Indian J Sex Transm Dis Indian J Sex Transm Dis
Official Publication of the Indian Association for the Study of Sexually Transmitted Diseases
Indian J Sex Transm Dis
The Journal | Search | Ahead Of Print | Current Issue | Archives | Instructions | Subscribe | Login    Users online: 84   Home Email this page Print this page Bookmark this page Decrease font size Default font size Increase font size

Year : 2009  |  Volume : 30  |  Issue : 1  |  Page : 1-9

CCR5 inhibitors: Emerging promising HIV therapeutic strategy

Department of Family Medicine, Kutikuppala Suryarao Hospital, D. NO. 36-46-51, Kancharapalem, Visakhapatnam - 530 008, AP, India

Date of Web Publication5-Sep-2009

Correspondence Address:
Padmasri Kutikuppala Surya Rao
Kutikuppala Suryarao Hospital, D.NO.36-46-51, Kancharapalem, Visakhapatnam - 530 008, AP
Login to access the Email id

Source of Support: None, Conflict of Interest: None

DOI: 10.4103/0253-7184.55471

Rights and Permissions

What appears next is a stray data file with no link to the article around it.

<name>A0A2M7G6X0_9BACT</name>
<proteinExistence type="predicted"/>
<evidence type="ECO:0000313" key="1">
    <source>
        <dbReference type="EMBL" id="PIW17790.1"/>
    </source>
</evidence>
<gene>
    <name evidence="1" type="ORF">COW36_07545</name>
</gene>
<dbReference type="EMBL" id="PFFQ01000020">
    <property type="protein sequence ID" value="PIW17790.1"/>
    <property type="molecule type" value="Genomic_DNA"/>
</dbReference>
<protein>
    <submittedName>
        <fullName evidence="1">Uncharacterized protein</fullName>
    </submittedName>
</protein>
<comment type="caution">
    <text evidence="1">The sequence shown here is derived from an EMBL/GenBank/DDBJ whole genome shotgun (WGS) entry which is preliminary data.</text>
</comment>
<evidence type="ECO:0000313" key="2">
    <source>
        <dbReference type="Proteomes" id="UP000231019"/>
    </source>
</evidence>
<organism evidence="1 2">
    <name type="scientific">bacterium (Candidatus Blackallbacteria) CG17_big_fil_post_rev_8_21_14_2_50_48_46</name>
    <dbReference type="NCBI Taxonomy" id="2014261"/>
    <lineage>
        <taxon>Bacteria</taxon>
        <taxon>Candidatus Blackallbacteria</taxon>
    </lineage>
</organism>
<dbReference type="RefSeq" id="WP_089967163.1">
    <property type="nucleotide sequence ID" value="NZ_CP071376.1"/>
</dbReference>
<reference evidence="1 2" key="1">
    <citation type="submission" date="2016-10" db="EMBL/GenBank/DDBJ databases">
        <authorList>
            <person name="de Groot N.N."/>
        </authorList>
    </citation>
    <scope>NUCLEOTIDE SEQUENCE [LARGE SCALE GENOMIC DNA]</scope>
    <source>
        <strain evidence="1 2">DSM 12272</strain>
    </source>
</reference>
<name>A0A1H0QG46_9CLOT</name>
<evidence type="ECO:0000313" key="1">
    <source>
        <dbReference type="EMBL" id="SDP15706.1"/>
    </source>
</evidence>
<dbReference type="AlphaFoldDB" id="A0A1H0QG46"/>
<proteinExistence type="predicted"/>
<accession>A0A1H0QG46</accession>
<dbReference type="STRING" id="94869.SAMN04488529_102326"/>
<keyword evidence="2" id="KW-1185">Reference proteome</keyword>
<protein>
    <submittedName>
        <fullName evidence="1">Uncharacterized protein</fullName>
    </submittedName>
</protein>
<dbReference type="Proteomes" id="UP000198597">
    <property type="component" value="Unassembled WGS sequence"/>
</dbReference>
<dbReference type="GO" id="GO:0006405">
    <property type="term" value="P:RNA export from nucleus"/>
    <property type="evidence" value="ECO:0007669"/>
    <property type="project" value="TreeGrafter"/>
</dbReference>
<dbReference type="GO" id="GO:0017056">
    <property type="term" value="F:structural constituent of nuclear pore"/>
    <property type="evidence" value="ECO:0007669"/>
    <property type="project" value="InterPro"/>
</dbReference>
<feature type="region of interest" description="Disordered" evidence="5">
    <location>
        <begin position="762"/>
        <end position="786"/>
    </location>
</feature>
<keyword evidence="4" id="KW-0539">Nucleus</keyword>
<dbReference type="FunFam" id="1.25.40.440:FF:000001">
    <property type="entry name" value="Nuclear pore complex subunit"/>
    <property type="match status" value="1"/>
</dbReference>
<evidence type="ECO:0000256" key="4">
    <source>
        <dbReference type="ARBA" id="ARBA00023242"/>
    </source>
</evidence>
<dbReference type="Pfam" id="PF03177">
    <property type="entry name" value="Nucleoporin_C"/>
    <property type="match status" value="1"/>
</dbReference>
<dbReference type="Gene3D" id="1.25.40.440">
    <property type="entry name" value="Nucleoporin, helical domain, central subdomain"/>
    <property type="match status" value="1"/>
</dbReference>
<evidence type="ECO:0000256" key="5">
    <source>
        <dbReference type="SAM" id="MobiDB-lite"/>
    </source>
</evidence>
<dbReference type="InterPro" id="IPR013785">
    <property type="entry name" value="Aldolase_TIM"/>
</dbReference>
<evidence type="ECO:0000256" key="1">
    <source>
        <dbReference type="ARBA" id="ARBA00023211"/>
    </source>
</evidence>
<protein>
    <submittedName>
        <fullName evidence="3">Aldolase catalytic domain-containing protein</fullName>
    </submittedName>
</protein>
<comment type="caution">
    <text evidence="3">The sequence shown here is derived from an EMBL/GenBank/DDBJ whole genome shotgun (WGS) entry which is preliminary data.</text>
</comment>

Though potent anti-HIV therapy has spectacularly reduced the morbidity and mortality of human immunodeficiency virus (HIV)-1 infection in the advanced countries, it continues to be associated with substantial toxicity, drug-drug interactions, difficulties in adherence, and abnormal cost. As a result, better effective, safe antiretroviral drugs and treatment strategies keep on to be pursued. In this process, CCR5 (chemokine receptor 5) inhibitors are a new class of antiretroviral drug used in the treatment of HIV. They are designed to prevent HIV infection of CD4 T-cells by blocking the CCR5. When the CCR5 receptor is unavailable, 'R5-tropic' HIV (the variant of the virus that is common in earlier HIV infection) cannot engage with a CD4 T-cell to infect the cell. In August 2007, the FDA approved the first chemokine (C-C motif) CCR5 inhibitor, maraviroc, for treatment-experienced patients infected with R5-using virus. Studies from different cohort in regions, affected by clad B HIV-1, demonstrate that 81-88% of HIV-1 variants in treatment naïve patients are CCR5 tropic and that virtually all the remaining variants are dual/mixed tropic i.e., are able to utilize both CCR5 and CXCR4 coreceptors. In treatment experienced patients, 49−78% of the variants are purely CCR5 tropic, 22−48% are dual/mixed tropic, and 2-5% exclusively utilize CXCR4. A 32 bp deletion in the CCR5 gene, which results in a frame shift and truncation of the normal CCR5 protein, was identified in a few persons who had remained uninfected after exposure to CCR5 tropic HIV-1 virus. This allele is common in white of European origin, with prevalence near to 10%, but is absent among East Asian, American Indian, Tamil Indian, and African ethnic groups. HIV-infected individuals, who are heterozygous for CCR5 delta 32, have slower rates of disease progression. The currently available data supports the continuation of the development of CCR5 antagonists in different settings related to HIV-1 infection. If safety issues do not emerge, these compounds could be positioned for use from very early stage of HIV infection to salvage strategies that would be an emerging therapeutic novel strategy for HIV/AIDS patients.